3.16    BYC are stating that the funding from both DCMS and the Council would enable the refurbishment and extension of their building to operate as an accessible central youth hub, a city wide, 7 day a week programme (minimum of 40 hours week of activity including school holidays), working with partners to provide multiple activities at any one time, with open access youth groups,  sports programme, specialist groups (e.g. for young people previously in care, young people with SEND, unaccompanied asylum seeker, etc.) and a ‘surgery’ for young people to gain advice on a range of issues.


3.17    The Council’s latest Youth Service Grant Programme data report indicates that BYC worked with 1549 individual young people from 1st October 2021 to 31st September 2022 and (working with partner organisations) held 7607 sessions that are accessed by young people from across the city. With a refurbished, extended and more accessible building BYC are projecting that between 2500-3500 individual young people could be accessing the building each year for support or an activity.


3.18    Given the financial model changing significantly from the one agreed by P&R, officers were tasked with assessing BYC’s financial stability and their three-year financial plan and to explore options by which the Council’s investment could be secured.



Financial analysis and BYC response


3.19    Brighton Youth Centre submit annual accounts to the Charity Commission. At the time the analysis was carried out, the most recent published accounts are for the year ended 31st March 2021. It is these published accounts and the information provided in the BYC report of September 2022 that formed the basis of the analysis. In addition, BYC have provided financial forecasts for the current year (2022/23) and for the first three years of the new service model following completion of the building works.


3.20    In recent years BYC have been operating with an annual loss each year (In the four years up to March 2020 losses totalled £117,727 with an 84% reduction in cash balances) which only ended in 2020/21 with significant additional Covid19 grant funding.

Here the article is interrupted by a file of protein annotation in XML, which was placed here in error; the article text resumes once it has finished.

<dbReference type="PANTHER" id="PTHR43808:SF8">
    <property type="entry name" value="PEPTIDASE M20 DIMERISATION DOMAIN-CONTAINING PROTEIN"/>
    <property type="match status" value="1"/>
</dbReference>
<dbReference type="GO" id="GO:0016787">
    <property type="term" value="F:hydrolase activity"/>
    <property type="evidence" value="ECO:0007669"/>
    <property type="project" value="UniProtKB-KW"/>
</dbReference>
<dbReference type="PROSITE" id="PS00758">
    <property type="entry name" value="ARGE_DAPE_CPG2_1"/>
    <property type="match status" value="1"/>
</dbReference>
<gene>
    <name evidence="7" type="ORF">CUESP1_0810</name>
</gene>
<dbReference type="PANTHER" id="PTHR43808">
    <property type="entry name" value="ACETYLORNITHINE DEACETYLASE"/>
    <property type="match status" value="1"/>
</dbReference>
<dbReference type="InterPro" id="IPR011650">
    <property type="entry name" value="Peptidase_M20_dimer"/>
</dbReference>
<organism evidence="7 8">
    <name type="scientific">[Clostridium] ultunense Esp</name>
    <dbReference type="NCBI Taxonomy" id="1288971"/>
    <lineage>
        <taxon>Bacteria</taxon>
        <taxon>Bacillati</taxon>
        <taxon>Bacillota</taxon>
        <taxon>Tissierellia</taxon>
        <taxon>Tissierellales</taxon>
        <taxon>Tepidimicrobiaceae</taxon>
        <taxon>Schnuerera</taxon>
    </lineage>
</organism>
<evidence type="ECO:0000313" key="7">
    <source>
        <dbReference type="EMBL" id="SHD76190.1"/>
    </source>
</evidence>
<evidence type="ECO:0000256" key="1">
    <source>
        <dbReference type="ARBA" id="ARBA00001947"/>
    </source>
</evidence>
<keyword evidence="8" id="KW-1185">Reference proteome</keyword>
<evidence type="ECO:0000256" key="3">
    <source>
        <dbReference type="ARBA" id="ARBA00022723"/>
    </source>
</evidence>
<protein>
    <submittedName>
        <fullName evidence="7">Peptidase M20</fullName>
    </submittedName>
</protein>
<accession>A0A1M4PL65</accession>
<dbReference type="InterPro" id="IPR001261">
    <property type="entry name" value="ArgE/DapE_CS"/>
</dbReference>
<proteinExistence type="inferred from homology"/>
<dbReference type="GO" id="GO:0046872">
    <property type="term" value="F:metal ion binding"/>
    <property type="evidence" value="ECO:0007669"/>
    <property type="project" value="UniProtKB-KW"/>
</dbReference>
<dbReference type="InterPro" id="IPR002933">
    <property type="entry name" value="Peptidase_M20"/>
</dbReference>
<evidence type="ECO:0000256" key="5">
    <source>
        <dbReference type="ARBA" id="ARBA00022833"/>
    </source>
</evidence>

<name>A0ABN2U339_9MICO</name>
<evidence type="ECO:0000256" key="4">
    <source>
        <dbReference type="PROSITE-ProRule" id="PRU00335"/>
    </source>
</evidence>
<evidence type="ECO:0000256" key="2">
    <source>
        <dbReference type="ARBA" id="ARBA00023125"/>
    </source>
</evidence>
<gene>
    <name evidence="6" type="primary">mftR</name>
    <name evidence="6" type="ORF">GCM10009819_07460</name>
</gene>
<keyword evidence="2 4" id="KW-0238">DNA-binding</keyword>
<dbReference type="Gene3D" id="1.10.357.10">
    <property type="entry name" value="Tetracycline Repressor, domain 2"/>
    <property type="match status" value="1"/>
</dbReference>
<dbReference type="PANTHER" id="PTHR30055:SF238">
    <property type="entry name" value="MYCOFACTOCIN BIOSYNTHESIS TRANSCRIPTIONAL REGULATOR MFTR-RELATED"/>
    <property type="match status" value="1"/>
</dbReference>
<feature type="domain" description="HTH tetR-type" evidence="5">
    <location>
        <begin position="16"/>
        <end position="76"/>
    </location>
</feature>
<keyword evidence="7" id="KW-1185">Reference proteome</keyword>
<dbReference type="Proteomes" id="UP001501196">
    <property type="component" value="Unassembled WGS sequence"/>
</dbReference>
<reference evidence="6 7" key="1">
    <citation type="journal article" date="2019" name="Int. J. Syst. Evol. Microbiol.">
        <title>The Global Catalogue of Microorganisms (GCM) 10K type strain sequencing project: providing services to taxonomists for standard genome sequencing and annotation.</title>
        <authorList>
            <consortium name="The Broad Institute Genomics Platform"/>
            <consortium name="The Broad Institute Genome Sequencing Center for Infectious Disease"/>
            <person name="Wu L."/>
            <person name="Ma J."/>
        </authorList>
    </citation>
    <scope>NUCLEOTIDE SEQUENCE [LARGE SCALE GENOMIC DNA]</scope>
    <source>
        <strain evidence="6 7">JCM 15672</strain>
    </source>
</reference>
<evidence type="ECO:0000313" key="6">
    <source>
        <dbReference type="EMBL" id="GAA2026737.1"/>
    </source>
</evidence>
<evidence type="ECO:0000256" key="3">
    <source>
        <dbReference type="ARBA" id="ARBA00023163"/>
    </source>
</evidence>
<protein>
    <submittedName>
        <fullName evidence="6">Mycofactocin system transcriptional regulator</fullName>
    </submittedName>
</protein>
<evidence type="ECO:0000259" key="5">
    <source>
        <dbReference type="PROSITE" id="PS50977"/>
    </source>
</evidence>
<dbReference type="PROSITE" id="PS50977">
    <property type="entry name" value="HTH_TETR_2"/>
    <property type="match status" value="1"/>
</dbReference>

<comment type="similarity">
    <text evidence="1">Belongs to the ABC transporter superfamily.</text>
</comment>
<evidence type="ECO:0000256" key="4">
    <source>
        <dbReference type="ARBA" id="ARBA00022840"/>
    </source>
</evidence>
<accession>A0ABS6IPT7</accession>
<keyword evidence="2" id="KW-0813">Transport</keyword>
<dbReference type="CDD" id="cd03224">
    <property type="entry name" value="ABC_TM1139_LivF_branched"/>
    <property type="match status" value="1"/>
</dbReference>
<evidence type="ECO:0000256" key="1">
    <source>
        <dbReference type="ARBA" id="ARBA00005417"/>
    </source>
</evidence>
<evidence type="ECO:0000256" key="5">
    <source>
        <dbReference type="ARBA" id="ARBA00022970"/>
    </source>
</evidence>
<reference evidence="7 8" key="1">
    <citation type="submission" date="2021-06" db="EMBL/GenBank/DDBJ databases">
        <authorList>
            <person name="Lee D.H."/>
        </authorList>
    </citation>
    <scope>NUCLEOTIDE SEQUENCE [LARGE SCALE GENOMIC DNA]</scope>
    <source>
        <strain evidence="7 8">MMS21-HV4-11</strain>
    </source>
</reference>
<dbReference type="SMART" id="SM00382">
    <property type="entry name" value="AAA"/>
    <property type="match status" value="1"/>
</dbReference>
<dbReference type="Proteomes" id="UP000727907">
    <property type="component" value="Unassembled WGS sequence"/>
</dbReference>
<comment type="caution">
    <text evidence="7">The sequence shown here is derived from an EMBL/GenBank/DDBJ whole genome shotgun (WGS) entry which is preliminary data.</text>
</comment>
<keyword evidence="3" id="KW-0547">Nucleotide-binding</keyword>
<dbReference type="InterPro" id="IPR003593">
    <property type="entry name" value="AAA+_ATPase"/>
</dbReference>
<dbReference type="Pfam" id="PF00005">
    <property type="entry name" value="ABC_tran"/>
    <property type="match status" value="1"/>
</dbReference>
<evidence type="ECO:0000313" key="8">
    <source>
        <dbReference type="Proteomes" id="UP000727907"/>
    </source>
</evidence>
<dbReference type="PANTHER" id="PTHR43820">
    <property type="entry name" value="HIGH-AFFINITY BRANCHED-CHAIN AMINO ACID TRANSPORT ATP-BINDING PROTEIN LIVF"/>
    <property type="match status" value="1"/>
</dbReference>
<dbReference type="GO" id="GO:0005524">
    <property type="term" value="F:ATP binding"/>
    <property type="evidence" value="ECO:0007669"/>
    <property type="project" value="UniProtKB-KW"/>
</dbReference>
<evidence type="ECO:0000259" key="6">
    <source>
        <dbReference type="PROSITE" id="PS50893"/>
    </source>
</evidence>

3.21    BYC have stated that during this period there was a planned overspend (25k per annum) to invest in programme development and can be seen in increased staffing budget. The outcome of this investment was a significant increase in Young People Contacts in the Council Aspire reports showing a significant increase in Youth Work contacts. Before this period BYC had been running a surplus and reserves (investment account + bank account) were running at significantly over 12 months of turnover which prevented BYC from accessing a number of grants.


3.22    BYC advised officers that it is normal for Charities to make losses and gains over different financial years. The Charity Commission guidance advises they cannot make profits on an ongoing basis like a business, they have to spend funds on their Charitable purpose whilst maintaining adequate but not excessive reserves. Many Charities run their reserves at between 3 months and 6 months of annual turnover, BYC keeps liquid reserves of 6 months or more. This does not take into account the value of fixed assets which are far higher. An additional problem with large reserves BYC state, is that it can also cause problems in applying for grants as many grant givers will not fund organisations that have reserves beyond six months.